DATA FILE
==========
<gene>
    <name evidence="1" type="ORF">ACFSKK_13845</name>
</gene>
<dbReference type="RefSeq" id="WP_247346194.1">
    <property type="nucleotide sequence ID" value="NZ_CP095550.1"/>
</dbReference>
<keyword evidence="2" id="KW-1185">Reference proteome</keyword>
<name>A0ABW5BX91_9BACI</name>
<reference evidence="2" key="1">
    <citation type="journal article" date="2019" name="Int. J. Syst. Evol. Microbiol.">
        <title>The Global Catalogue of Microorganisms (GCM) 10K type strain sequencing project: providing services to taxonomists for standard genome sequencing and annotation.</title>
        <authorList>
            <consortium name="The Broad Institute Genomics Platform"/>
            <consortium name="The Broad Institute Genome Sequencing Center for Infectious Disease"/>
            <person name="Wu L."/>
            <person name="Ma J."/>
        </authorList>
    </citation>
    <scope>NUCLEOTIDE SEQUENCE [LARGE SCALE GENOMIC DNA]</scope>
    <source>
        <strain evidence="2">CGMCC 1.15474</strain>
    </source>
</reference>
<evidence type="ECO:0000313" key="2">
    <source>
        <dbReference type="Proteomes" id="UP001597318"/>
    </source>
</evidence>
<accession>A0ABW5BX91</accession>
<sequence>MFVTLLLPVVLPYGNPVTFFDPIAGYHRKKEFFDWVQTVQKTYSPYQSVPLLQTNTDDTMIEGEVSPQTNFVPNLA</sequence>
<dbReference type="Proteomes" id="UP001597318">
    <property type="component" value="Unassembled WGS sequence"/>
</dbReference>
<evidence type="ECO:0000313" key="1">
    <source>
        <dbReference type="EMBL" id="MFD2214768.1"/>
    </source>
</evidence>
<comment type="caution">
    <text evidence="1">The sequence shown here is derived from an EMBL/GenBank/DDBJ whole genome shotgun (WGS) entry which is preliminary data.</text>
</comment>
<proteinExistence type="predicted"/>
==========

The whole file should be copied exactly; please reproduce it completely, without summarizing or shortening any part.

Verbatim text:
<gene>
    <name evidence="1" type="ORF">ACFSKK_13845</name>
</gene>
<dbReference type="RefSeq" id="WP_247346194.1">
    <property type="nucleotide sequence ID" value="NZ_CP095550.1"/>
</dbReference>
<keyword evidence="2" id="KW-1185">Reference proteome</keyword>
<name>A0ABW5BX91_9BACI</name>
<reference evidence="2" key="1">
    <citation type="journal article" date="2019" name="Int. J. Syst. Evol. Microbiol.">
        <title>The Global Catalogue of Microorganisms (GCM) 10K type strain sequencing project: providing services to taxonomists for standard genome sequencing and annotation.</title>
        <authorList>
            <consortium name="The Broad Institute Genomics Platform"/>
            <consortium name="The Broad Institute Genome Sequencing Center for Infectious Disease"/>
            <person name="Wu L."/>
            <person name="Ma J."/>
        </authorList>
    </citation>
    <scope>NUCLEOTIDE SEQUENCE [LARGE SCALE GENOMIC DNA]</scope>
    <source>
        <strain evidence="2">CGMCC 1.15474</strain>
    </source>
</reference>
<evidence type="ECO:0000313" key="2">
    <source>
        <dbReference type="Proteomes" id="UP001597318"/>
    </source>
</evidence>
<accession>A0ABW5BX91</accession>
<sequence>MFVTLLLPVVLPYGNPVTFFDPIAGYHRKKEFFDWVQTVQKTYSPYQSVPLLQTNTDDTMIEGEVSPQTNFVPNLA</sequence>
<dbReference type="Proteomes" id="UP001597318">
    <property type="component" value="Unassembled WGS sequence"/>
</dbReference>
<evidence type="ECO:0000313" key="1">
    <source>
        <dbReference type="EMBL" id="MFD2214768.1"/>
    </source>
</evidence>
<comment type="caution">
    <text evidence="1">The sequence shown here is derived from an EMBL/GenBank/DDBJ whole genome shotgun (WGS) entry which is preliminary data.</text>
</comment>
<proteinExistence type="predicted"/>